We all know the fable of the grasshopper and the ant. Diligent ant stores up for winter while crass, cavorting grasshopper parties the warm days away. When cold weather rolls in, the ant survives and the grasshopper starves.
The business equivalent to this story was expressed by a manufacturer friend of mine in the early days of the financial crisis, “If we’d worked as hard to get new customers when times were good as we are now, we wouldn’t have a problem.”
There is a moral in this for our country as we come through a new kind of crisis.
Two dichotomous but equally false perceptions about government seem prevalent during periods of national prosperity. One is that it should be top down, the other that we should tear it down. Neither stands us in good stead in the face of a pandemic.
Government at all levels and at all times must have sufficient funding to be prepared for emergencies. Nearly as important, those elected to oversee government should show proper respect to the institution and the people who make it their career. The same agencies that are often vilified and starved of funds are now being asked to keep our citizen’s alive, informed and able to pay their rent. For staffers at these agencies, the whiplash must be disorienting.
In response to the contrary progressive insistence on large federal structures to ensure equitable outcomes, our fragmented allocation of authority in the United States, rather than causing fragility, is a source of innovation and strength. In this crisis, states and cities have become the laboratories in which response mechanisms are tested, even as governors, mayors and local health care providers far outside Washington have emerged as figures of wisdom and comfort. Federalism, it turns out, is a good idea.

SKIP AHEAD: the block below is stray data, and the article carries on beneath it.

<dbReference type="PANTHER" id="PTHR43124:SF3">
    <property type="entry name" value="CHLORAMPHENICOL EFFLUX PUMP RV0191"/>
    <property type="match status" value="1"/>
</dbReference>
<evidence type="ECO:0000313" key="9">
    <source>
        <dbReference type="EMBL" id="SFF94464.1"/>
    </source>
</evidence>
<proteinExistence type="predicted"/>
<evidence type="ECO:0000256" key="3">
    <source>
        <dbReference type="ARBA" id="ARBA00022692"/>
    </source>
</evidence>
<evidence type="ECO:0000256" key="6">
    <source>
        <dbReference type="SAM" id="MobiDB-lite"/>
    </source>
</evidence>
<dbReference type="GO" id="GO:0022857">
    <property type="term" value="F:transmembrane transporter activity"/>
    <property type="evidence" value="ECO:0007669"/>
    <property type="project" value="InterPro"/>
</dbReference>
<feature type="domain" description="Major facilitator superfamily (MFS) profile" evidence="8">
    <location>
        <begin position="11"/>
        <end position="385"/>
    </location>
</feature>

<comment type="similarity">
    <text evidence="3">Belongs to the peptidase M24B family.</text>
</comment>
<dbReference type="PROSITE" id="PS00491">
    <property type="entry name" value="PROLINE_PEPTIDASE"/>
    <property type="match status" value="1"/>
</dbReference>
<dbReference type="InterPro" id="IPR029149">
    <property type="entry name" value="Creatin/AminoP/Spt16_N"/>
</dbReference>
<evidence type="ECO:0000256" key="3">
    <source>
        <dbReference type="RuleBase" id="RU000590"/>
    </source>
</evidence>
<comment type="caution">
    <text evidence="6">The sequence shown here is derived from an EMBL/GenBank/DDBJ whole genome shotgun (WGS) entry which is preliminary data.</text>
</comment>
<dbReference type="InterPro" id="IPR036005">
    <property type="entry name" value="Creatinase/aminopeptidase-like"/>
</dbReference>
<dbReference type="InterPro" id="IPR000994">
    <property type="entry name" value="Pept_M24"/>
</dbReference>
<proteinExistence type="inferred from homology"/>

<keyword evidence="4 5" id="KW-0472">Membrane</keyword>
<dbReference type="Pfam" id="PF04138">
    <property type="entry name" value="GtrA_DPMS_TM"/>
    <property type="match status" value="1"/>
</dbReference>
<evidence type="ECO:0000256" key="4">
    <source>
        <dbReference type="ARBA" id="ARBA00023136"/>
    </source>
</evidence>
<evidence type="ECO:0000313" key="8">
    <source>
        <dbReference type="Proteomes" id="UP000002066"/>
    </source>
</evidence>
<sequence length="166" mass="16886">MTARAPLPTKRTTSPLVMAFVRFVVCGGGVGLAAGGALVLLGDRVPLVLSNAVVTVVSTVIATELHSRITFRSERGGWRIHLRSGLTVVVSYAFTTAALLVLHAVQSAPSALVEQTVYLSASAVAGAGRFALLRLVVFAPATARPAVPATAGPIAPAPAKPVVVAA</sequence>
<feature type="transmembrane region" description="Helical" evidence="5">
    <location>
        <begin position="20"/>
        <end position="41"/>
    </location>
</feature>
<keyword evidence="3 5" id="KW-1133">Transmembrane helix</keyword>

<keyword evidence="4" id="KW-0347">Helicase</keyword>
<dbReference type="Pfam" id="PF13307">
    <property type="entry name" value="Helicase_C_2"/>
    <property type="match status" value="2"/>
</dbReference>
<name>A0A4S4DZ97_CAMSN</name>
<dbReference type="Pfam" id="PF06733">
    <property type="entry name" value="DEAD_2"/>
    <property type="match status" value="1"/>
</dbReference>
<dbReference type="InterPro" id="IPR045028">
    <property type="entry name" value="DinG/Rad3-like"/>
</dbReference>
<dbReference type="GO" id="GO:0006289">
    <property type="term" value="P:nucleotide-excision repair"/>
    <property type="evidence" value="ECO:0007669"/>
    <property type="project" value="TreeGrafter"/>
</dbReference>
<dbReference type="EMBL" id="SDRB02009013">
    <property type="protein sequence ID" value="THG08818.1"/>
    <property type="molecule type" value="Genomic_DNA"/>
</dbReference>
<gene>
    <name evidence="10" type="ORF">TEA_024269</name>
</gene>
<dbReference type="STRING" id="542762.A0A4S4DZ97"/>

Where does this leave us? As it is the Christian Holy Week, we’ll turn to the scriptures for a closing, but we’ll look back 2,000 years before the Gospels to Jacob in Egypt. When Pharaoh had a troubling dream of seven skinny cows devouring seven cows, Jacob advised him that the nation should store up food in a time of plenty because a famine was coming.
Jacob was an ant. My grandparent’s generation was made up of ants. Right now, we’re all learning to be a bit ant-like. Let’s pray that our nation will act more like an army of ants in the years to come.
The Iowa Lakes Corridor Development Corporation this week wishes to share our sincere appreciation for area bankers. Over the past two weeks, the men and women in local banks have been called upon to help thousands of businesses navigate unprecedented challenges using brand new tools. They have done so tirelessly and expertly, and they deserve the gratitude of all of us.